Does solar really beat having a generator? - Escape Trailer Owners Community

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Old 10-05-2014, 03:50 PM   #1
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Does solar really beat having a generator?

Wherever we go we near always dry camp. A key reason is price. Our recent trip to Wahweap campground at Lake Powel is a case in point. Full hookup sites, or, dry camping (tent) sites there were the only thing available. The full hookup price with AAA discount was $44.00/day. Tent site? $13.00. At 19 ft our trailer fits nice in a tent site. A few days later, dry camping at North Rim of the Grand Canyon was $9/night with the Geezer card. So it’s a no-brainer for me. I can carry a two gallon jug of water from a spigot with the best of ‘em.

My only issue is worry about over using electricity for the furnace, or the water pump, or if the propane runs out. How many days could we go before them twin 6 volt batteries show a critical 12.1 volts? Probably 3 to 4. Getting portable solar panels to replenish batteries have therefore been on my mind. Have never considered buying a generator.

Our recent stay at the North Rim, however, has changed my thinking. There, we were camped solidly in the shade. It does seem shaded campsites are more common…OK, depending where in the country you are. There may be no shady spots anywhere in southern Arizona, Texas, New Mexico, etc. Full sun sites are also hotter sites.

Don’t I have to shift them around with the shifting sun? Would I want to go off during the day leaving my charging solar panels exposed to theft?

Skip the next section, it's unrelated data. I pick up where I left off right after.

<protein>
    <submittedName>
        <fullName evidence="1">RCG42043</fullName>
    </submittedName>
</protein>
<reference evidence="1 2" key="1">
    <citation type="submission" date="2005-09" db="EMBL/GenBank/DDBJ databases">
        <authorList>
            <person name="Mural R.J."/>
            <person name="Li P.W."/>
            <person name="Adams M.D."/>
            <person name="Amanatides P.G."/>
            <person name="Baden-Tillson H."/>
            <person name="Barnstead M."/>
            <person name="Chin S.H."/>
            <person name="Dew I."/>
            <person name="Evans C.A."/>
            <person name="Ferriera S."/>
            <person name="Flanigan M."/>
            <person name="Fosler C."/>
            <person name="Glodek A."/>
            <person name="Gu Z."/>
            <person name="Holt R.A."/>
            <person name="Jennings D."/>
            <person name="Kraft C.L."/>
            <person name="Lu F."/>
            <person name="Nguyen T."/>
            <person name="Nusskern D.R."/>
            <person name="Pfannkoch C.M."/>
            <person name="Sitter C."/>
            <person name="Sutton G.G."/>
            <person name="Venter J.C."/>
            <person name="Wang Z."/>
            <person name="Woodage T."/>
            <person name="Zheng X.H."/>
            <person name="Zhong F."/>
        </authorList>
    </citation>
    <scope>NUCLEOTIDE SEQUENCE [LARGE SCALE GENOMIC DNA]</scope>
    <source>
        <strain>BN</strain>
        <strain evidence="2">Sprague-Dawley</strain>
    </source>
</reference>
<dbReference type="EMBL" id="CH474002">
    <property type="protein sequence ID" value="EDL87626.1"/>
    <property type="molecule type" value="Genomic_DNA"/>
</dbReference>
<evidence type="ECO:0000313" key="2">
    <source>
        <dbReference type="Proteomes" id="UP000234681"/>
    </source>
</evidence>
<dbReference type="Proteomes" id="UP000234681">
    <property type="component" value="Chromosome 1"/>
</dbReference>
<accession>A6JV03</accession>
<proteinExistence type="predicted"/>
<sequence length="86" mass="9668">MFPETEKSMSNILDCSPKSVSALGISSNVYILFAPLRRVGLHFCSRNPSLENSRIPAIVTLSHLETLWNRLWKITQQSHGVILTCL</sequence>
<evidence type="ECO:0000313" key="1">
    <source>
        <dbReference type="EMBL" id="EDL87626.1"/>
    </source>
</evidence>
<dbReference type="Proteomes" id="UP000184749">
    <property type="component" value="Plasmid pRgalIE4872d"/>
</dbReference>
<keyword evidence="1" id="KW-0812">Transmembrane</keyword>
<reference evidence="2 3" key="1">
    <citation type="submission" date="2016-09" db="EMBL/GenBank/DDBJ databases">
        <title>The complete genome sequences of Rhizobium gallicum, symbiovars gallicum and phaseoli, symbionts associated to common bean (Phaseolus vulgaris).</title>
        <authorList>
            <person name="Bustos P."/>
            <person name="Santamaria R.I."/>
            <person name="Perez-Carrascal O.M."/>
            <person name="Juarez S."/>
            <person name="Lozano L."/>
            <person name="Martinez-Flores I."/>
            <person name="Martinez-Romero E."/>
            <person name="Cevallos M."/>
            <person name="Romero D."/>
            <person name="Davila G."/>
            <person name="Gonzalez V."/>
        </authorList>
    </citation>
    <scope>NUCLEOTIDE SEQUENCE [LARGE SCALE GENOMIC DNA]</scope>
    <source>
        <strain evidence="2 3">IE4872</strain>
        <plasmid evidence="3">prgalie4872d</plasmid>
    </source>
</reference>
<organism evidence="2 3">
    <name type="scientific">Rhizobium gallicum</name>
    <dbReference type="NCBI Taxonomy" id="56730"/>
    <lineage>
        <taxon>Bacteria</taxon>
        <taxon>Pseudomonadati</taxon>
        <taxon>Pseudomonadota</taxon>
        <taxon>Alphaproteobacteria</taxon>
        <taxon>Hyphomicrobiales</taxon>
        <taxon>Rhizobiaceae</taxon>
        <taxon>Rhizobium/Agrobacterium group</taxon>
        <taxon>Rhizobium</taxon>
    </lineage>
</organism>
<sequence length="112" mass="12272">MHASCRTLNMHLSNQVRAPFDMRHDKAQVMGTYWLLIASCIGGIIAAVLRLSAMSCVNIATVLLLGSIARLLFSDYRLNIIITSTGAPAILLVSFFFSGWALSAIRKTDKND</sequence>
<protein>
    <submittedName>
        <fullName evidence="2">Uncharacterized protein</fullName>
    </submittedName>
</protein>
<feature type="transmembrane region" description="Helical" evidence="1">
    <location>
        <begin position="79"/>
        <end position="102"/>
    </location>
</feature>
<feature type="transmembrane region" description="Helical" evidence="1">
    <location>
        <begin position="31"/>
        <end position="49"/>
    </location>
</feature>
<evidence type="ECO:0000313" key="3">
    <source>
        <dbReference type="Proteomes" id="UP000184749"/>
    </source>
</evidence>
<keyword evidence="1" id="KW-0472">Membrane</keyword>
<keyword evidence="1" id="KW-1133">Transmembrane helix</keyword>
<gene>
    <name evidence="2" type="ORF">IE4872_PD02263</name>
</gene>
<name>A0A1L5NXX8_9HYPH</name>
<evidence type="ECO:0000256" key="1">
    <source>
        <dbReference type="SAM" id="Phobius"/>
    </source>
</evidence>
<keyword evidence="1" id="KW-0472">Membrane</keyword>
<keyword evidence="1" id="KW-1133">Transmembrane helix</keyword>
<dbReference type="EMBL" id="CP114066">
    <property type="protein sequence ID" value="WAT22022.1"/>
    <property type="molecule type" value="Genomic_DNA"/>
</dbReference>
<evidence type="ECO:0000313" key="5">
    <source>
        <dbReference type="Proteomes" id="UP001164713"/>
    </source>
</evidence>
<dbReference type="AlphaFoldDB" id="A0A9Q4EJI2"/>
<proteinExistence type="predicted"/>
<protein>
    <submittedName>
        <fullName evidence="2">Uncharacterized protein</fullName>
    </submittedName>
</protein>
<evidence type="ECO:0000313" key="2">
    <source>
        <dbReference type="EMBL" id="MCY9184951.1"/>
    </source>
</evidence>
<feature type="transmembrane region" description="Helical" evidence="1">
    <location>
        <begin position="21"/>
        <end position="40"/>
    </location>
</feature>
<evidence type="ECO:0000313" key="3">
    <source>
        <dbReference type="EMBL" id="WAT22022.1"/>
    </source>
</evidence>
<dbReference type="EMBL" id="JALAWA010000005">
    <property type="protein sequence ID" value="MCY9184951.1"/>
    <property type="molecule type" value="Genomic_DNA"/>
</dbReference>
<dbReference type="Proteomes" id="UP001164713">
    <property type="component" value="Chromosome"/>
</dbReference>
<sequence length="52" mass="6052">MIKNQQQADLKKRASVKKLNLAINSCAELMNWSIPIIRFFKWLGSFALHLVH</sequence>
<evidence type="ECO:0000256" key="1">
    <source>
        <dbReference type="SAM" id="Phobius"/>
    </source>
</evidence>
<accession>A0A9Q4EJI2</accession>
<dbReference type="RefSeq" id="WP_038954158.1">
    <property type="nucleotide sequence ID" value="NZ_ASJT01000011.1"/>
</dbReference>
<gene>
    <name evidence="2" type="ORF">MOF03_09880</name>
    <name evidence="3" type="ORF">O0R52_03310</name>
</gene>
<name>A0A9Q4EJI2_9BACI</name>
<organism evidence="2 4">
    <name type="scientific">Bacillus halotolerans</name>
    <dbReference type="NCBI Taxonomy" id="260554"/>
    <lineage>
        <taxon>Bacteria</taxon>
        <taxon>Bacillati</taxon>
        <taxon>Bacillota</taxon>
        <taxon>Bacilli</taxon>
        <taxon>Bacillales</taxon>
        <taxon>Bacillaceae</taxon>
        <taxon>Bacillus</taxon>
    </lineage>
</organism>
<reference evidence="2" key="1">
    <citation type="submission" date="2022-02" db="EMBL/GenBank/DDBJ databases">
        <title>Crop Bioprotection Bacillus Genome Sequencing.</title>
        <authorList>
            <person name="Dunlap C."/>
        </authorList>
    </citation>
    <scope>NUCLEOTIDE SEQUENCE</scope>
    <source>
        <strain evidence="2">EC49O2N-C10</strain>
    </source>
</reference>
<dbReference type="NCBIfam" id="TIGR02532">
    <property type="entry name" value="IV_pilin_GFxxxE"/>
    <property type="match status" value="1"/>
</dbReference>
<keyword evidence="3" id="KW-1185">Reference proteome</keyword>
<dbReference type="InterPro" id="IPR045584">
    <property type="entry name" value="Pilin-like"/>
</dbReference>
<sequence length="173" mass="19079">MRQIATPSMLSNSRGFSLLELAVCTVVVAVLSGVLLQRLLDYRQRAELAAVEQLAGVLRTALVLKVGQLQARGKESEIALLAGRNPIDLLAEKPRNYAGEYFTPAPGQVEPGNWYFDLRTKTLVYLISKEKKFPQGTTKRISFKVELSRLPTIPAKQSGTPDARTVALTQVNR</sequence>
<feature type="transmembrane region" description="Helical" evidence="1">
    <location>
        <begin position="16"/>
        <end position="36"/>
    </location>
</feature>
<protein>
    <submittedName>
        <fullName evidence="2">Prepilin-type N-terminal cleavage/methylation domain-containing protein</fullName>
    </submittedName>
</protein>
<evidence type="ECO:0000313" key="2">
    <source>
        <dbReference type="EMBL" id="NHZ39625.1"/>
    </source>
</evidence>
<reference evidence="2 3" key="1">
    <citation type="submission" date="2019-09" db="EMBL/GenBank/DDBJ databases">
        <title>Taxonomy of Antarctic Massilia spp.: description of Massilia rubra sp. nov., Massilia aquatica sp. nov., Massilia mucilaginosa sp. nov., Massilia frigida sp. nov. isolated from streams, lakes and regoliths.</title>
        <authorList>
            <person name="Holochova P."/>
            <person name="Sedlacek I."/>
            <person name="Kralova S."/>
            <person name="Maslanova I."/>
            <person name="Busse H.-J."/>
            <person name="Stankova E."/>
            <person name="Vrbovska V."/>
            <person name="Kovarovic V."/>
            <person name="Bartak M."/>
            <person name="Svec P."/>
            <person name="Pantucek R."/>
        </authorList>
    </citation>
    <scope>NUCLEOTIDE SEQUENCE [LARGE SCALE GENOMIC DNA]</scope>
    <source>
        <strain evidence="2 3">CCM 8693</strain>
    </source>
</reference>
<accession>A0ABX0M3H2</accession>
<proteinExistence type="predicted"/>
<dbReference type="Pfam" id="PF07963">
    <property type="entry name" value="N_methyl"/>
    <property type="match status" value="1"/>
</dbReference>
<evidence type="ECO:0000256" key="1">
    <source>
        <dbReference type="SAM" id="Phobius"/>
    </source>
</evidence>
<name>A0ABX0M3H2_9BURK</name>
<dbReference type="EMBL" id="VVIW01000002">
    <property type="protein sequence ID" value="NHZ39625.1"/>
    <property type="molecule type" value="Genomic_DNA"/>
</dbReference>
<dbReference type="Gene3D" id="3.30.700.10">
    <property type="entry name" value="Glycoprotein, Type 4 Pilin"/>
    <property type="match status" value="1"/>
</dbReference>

At North Rim we saw a number of campers recharging their batteries in the late afternoon with small, surprisingly quiet generators. They are put away after a couple hours, done doing the job the solar panel does.

I was told the best one, the Honda generator, costs over eleven hundred dollars. For me that’s an instant deal killer. I was in Costco the other day and saw this, priced at $599.99. The brand is “Smarter Tools gasoline 2000W inverter/generator Sine Power Pro.” It has the Yamaha MZ80 engine and claims a sound rating of 51 to 59 dB. Weight, 47 lbs. Me beginning to like.

Anyone got one?
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Old 10-05-2014, 04:16 PM   #2
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One thing to consider... some tent sites don't allow generators at all.

To my mind, it doesn't matter how quiet they are. Even the quietest ones disturb your immediate neighbors. I decided this fall, after a weekend in the Adirondaks, to always get a site with electrical when in a popular campground -- not because I want the electrical, but because I don't want to be in a campground with generators... (or to find one of the tenting sites that doesn't allow generators at all, of course)
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Old 10-05-2014, 04:17 PM   #3
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We also prefer mostly no hookup camping. In our former Casita (single 12V battery) we could go 3 nights as long we limited furnace use and 4-5 with no furnace use. With dual 6V batteries I figure we could do much better.

There have been several solar panel attached vs portable discussions. Read em and weep. (Sorry couldn't resist a bad movie line.)

Read the discussions of the WFCO charger that ETI installs. It is NOT the best at quickly (aka generator for an hour or 2) charging dual 6V batteries - but it is better with 12V batteries.

We have dual 95W ETI solar panels, dual 6V ETI batteries, and I have swapped out the WFCO converter for a Xantrex as documeted on this forum. And I have a brand-x (Boliye) quiet inverter generator. I do not normally travel with the generator - it is primarily for air conditioning in hot weather. (And I am more likely than you to buy more expensive ready made solutions.)